Oh brother, he's still a pompous ass I see. Lots of people "noticed" that the containment worked, just not the "right" (that is Left) kind of people that he smugly presumed(s) to be the enlightened elite.
So why should we listen to you now seeing as you were wrong then and 25 years behind the curve?
I find it shocking that the US environmental movement ignores the example in Europe, which has a massive nuke capacity with few accidents, save those dim wits in Russia. Jimmy Carter was also a huge proponent of nuke power.
TMI was a long time ago and safety has come a long way since then.
Flying pigs bump
Ive always considered nuclear waste a temporary problem. Humans will figure out how to solve the waste problem someday. Why bury it for the ages? Secure it for future technologies to solve, possibly exploit.
good point, just dangerous to have it 'laying around'
When NASA gets back on track we can shoot the waste into the sun.
envirovermin would protest, even though that would be the ideal recylable bin
oh oh I know the answer. Plastic Surgery in Hollywood. I'm sure Nuclear waste works much better than botox and might just might make your face mutate into something better.
Whoops, might as well stop reading at this point.
"When NASA gets back on track we can shoot the waste into the sun."
Remember the old TV program Space 1999?
They stored it on the moon.
yeah, but you don't hear a lot from the hydrogen lobby about how water vapor is the most potent greenhouse gas known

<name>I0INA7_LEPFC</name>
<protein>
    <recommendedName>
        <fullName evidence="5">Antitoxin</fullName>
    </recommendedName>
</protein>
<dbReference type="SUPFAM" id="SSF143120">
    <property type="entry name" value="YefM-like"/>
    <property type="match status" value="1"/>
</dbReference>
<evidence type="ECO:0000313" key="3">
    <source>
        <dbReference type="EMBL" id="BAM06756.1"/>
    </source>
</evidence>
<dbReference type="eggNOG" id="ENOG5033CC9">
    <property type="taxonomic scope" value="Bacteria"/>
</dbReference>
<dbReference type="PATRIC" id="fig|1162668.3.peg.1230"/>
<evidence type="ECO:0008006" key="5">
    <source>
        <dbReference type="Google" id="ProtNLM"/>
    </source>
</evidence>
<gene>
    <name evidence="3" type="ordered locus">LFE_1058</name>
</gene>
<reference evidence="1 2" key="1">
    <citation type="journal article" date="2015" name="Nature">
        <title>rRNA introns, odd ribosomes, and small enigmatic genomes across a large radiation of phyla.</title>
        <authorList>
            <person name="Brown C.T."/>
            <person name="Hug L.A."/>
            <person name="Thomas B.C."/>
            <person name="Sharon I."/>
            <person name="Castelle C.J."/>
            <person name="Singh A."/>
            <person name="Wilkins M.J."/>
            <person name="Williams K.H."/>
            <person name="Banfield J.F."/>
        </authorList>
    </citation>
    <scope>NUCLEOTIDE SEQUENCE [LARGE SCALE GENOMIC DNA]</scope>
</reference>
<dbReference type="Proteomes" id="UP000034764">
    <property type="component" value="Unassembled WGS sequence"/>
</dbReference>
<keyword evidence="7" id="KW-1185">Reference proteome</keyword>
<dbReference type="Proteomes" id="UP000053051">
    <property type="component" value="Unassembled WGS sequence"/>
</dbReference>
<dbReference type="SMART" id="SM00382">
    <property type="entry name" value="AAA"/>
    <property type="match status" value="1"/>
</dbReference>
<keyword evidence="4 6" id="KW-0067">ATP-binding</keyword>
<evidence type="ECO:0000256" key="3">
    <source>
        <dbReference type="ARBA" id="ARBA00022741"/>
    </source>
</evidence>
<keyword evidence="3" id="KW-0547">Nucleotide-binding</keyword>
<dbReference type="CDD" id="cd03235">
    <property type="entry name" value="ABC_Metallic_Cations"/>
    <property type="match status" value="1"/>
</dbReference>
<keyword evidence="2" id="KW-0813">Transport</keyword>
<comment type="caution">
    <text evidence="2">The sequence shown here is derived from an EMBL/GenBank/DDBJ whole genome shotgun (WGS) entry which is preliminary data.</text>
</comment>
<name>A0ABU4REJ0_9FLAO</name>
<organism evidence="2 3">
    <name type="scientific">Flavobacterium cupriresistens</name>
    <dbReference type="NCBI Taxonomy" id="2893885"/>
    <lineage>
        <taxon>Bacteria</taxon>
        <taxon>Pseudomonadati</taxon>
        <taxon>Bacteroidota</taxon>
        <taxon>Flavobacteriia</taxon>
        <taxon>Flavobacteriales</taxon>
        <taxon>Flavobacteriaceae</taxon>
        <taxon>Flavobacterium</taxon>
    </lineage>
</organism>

At the time of the TMI incident, I was working concrete on what I believe was the last nuke plant built in the US, Shearon Harris in New Hill (Raleigh) N. C. I watched dumbfounded as 200,000 idiots fled screaming into the night in Penn. No civilian outside the TMI fence was ever exposed to an amount of radiation equivalent to a single medical X-ray. No doubt, more people died in traffic accidents in the evacuation than suffered the slightest ill-effect from released radiation, since the latter number is zero.
Jimmy Carter, your "huge proponent of nuclear power" helped kill it by making it illegal to reprocess spent fuel rods in America as part of the Non-Proliferation Treaty. The French, having the good sense to not sign that spectacularly ineffectual bit of nonsense, thank us, they get that business now. We are still trying to bury a rich source of new energy in Yucca Mountain when we ought to be recycling it. If it's hot enough to be dangerous, it is by definition a better source for new fuel than any natural ore on Earth.
The redundancy built into the plant I worked at had to be seen to be believed. New pebble bed reactors would make even a TMI accident impossible, they don't require coolant flow at all. We could be generating at least 50% of electricity by emmission free nuclear power if we had not gone into full-scale recto-cranial inversion over anything nuclear.
Russia and Chernobyl have nothing to do with commercial nuclear power. Chernobyl, and twenty some still operating plants in Russia, are essentially jumped up versions of Enrico Fermi's original graphite pile in Chicago. No containment, great risk of warping the fuel rods to make withdrawing them impossible.
Cannot let this pass: some two hundred Russian volunteers responded to Chernobyl by getting close enough, long enough to put out the graphite fires and start the process of containment. They did this KNOWING their exposure was lethal, but knowing the job had to be done somehow. The survival rate of these hot-zone runners was ZERO! They are too seldom recognized as the true heros they were.
I read a little more, and my suspicions were vindicated when he started talking about Gaia Theory.
got your spidey senses tingling did it ? :)
Jimmy Carter was also a huge proponent of nuke power.
I've been in favor of nuclear power since I was a kid but you just gave me something to consider.